WHAT THEY DON'T HAVE TO TELL YOU
New boats may have older model outboard engines. If you're shopping for a new outboard-powered boat, the engine may not be the same model year as the boat. The U.S. Coast Guard has no model-year regulations for outboard engines, making it harder for you to determine the year in which they were built. In the mid-2000s, most engine manufacturers stopped designating model years for their outboard engines. Outboard manufacturers say that until they make a significant change to an engine, the year it was built is irrelevant. And while that's true, buyers are concerned they don't know if they're getting the newest technology. After discontinuing model years, engine manufacturers replaced the model-year designator on the engine's serial number with a code that signifies an "era" in which all engines are supposed to be the same, with similar upgrades.
HINs don't lie. Check the Hull Identification Number (HIN) on any boat you consider buying (new or used) to make sure that the age of the boat is correct. The last two digits indicate the boat's model year.
Boat brokers are not regulated like real estate agents. Only Florida and California brokers have to be licensed, and only California requires an exam. Elsewhere, anyone can call him-or herself a broker. One way to increase your chances of finding a good broker is to look for a Certified Professional Yacht Broker (CPYB). These brokers are members of the Yacht Brokers Association of America (YBAA), have taken a comprehensive exam, have pledged to abide by a code of ethics.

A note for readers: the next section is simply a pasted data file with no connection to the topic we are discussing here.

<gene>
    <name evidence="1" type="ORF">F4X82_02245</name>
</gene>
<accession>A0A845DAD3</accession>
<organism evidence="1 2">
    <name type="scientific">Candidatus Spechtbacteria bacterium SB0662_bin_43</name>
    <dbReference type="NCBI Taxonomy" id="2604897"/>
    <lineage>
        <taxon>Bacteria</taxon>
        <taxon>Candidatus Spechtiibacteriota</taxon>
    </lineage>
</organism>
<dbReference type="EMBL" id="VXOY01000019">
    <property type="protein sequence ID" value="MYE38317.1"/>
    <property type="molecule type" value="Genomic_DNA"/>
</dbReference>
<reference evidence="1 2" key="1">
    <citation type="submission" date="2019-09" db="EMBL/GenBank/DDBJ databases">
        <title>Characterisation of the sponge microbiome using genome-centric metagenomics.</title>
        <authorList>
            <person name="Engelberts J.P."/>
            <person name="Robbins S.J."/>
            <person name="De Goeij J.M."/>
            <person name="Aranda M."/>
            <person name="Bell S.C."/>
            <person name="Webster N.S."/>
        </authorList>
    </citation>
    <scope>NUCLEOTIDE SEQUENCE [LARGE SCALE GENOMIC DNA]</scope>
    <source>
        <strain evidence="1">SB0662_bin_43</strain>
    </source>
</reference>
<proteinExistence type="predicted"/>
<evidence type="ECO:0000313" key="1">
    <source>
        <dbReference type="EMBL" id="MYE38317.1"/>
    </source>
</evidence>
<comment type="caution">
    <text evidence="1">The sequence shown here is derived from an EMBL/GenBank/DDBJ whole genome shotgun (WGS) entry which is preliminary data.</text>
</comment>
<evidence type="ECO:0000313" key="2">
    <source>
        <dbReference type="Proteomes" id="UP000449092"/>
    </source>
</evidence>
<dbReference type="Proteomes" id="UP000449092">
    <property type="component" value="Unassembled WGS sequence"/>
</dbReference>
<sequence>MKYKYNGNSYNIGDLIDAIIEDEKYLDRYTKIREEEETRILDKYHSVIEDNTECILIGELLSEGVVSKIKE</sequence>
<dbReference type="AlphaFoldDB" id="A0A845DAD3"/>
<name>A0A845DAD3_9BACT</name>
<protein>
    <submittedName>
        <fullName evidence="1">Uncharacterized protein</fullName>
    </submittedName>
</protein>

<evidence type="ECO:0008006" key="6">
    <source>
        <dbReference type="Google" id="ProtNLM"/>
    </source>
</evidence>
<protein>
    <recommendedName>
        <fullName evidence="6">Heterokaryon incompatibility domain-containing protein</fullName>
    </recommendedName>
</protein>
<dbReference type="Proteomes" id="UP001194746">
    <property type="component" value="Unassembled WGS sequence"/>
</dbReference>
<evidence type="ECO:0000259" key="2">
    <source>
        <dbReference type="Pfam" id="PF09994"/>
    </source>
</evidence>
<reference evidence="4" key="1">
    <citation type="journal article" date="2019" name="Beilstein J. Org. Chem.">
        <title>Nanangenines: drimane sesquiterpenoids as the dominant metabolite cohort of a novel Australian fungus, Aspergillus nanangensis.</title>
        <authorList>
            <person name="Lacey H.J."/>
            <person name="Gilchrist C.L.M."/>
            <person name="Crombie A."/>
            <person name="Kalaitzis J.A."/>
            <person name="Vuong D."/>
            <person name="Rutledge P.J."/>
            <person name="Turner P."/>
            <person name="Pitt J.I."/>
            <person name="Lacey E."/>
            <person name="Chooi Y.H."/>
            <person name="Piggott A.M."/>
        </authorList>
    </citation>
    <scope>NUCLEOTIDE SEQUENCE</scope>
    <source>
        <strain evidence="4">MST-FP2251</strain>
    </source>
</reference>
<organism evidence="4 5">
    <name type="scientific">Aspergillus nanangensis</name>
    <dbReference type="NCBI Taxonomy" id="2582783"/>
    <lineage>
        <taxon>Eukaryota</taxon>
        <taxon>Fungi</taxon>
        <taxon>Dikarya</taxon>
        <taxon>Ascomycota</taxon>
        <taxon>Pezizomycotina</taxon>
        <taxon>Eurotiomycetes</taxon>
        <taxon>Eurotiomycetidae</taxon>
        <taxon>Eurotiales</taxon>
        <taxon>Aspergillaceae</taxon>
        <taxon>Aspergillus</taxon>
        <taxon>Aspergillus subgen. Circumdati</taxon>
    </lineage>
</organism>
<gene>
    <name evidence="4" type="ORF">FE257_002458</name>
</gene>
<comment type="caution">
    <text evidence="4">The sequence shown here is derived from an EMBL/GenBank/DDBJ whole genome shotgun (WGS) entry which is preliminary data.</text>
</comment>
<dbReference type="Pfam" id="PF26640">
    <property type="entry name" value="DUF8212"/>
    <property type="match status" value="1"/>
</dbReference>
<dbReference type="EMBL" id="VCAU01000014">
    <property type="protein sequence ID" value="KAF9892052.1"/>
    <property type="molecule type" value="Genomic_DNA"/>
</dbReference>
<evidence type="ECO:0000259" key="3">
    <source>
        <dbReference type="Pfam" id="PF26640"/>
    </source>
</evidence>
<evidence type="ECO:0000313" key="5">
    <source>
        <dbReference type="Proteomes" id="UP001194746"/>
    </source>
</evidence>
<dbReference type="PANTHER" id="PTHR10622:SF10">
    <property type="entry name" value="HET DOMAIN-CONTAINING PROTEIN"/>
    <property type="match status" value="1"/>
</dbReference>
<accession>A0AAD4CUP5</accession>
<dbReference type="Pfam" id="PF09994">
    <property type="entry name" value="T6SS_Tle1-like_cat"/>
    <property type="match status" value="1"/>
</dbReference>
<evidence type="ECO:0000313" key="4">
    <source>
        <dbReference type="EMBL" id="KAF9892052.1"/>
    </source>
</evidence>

How many horsepower? Engine horsepower is allowed to vary by as much as 10% either way. Disappointed or thrilled with your engine's performance? Your 200-hp outboard could be making 180 or 220 hp.
A hull warranty is just that — it covers only the hull. A hull warranty is usually defined as the fiberglass shell, including transom, stringers, and related structural reinforcements, which are below the hull-to-deck joint. That means the deck is typically not part of the warranty. Also, hull warranties often include limited coverage for blisters and none for gelcoat crazing.
Some warranties can be transferred. But not all of them. And even if they can be, there may be a cost or some hoops to jump through. If you buy a boat with a transferable warranty, call the company to find out how to transfer the warranty and call back a few weeks later to verify that it was actually done. You don't want to find out later there was a snag and you have no coverage.
Rust doesn't sleep — and isn't covered. Damage caused by corrosion is almost never covered under warranty — or by insurance.